Consistency and balance are often essential qualities for a strong portfolio. In the fixed income space, investors can look to the S&P International Corporate Bond Index to bolster the stability and diversity of their investments through exposure to investment grade corporate debt outside the United States.
International corporate bonds are issued in a variety of non-U.S. dollar currencies, which helps mitigate U.S. dollar risk. In an environment where the U.S. dollar is weakening, having a basket of non-U.S. dollar securities tends to add to total return after currency translation. Beyond that, international bonds have demonstrated a relatively low correlation with the domestic and global equity marketplace, as well as with fixed income. Diversifying with international corporate bonds can potentially reduce exposure to market variations of a single currency, issuer, and asset class.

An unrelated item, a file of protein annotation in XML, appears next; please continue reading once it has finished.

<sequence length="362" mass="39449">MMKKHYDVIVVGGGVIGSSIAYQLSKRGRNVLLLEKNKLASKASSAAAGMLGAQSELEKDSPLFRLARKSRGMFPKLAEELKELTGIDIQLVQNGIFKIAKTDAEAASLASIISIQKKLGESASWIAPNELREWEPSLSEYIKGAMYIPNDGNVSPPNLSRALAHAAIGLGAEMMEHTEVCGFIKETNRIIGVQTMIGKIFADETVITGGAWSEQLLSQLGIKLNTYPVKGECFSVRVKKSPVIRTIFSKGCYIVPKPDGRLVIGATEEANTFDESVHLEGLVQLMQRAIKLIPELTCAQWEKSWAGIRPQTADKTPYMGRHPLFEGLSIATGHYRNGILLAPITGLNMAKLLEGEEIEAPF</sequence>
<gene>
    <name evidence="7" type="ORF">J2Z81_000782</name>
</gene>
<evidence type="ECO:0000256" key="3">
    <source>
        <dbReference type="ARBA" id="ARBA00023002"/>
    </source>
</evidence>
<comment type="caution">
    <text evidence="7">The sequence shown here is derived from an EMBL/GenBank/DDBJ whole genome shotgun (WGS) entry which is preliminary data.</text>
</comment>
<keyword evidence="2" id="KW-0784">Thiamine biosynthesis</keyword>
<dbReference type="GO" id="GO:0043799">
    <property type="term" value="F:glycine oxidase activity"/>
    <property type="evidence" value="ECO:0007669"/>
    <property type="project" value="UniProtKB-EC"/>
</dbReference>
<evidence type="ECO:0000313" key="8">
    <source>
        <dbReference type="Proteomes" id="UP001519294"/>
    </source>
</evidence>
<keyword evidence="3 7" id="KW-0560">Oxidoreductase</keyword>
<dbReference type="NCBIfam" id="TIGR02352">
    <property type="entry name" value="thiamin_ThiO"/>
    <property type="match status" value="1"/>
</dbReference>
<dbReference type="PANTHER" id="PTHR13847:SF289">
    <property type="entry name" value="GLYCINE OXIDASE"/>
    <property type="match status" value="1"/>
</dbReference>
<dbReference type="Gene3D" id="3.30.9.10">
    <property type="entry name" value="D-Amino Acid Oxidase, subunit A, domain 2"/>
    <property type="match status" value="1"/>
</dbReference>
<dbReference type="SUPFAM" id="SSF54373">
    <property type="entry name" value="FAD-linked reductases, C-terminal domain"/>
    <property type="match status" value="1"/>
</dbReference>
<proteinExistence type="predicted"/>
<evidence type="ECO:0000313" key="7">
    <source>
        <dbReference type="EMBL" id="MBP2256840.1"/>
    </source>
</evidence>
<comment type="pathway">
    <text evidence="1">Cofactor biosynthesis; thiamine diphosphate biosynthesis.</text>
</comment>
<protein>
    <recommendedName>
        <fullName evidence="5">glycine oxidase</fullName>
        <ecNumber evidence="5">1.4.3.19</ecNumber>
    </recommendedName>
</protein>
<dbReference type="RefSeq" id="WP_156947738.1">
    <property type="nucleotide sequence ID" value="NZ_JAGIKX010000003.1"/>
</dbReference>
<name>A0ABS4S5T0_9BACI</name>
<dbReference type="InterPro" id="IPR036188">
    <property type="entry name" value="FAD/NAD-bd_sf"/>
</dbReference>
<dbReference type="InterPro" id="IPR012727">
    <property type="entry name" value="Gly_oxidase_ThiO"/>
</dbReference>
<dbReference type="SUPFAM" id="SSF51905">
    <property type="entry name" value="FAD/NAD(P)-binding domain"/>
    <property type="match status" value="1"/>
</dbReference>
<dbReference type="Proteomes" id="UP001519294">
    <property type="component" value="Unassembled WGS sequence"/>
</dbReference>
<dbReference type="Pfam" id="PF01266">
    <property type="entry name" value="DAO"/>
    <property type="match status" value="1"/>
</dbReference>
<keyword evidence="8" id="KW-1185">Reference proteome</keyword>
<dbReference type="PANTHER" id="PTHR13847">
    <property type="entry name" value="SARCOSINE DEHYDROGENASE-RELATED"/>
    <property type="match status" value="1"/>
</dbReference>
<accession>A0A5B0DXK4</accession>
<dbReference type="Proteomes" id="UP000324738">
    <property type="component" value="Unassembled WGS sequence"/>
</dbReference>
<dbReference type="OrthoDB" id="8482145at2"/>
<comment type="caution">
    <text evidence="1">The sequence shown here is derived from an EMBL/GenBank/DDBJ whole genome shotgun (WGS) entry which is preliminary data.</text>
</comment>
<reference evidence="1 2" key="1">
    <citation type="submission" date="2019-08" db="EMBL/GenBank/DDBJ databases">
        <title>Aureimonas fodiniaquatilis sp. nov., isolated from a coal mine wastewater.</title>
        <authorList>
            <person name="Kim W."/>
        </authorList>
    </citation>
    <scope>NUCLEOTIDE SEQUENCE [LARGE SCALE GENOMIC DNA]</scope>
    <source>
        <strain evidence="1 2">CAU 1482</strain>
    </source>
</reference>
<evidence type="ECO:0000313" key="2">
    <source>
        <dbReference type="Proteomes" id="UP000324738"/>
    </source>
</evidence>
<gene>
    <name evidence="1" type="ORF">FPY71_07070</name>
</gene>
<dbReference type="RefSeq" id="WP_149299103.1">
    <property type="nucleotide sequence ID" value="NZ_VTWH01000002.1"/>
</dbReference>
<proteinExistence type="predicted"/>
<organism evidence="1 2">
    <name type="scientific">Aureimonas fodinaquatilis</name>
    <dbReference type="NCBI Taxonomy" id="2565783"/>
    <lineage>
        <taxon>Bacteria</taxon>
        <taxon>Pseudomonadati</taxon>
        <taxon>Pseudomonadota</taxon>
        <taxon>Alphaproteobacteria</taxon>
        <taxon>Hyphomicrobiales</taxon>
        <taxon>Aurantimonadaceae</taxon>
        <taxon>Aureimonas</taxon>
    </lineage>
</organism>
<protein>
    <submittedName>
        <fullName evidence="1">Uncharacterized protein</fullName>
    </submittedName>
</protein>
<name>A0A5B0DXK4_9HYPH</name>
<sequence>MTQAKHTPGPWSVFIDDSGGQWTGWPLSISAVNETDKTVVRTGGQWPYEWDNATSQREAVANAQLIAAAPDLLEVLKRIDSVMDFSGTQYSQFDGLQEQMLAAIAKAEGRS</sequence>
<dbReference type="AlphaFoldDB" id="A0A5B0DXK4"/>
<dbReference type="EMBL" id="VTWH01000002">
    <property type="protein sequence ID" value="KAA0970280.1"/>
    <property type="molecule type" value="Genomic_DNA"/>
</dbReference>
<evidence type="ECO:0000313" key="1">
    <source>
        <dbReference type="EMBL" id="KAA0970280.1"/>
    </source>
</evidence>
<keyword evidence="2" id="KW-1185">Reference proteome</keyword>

When comparing the S&P International Corporate Bond Index to indices of different asset classes and even similar indices within the same asset class we can find additional reasons to take interest in international bonds. Historically, the S&P International Corporate Bond Index has demonstrated relatively lower volatility than equity and commodity indices such as the S&P 500® and the S&P GSCI®. In addition, as of November 30th, the average rating quality of the S&P International Bond Index outranks that of the S&P U.S. Issued Investment Grade Corporate Bond Index with average weighted ratings of A/A- and A-/BBB+, respectively. While high quality ratings often imply lower yields, the S&P International Corporate Bond Index has a weighted average yield-to-worst of 2.16%, which is higher than the average yields of U.S. treasuries and comparable to the 2.26% yield of the S&P 500 AAA Investment Corporate Bond Index. In all, international corporate bonds can be a dependable and important part of an investor’s portfolio.The posts on this blog are opinions, not advice. Please read our Disclaimers.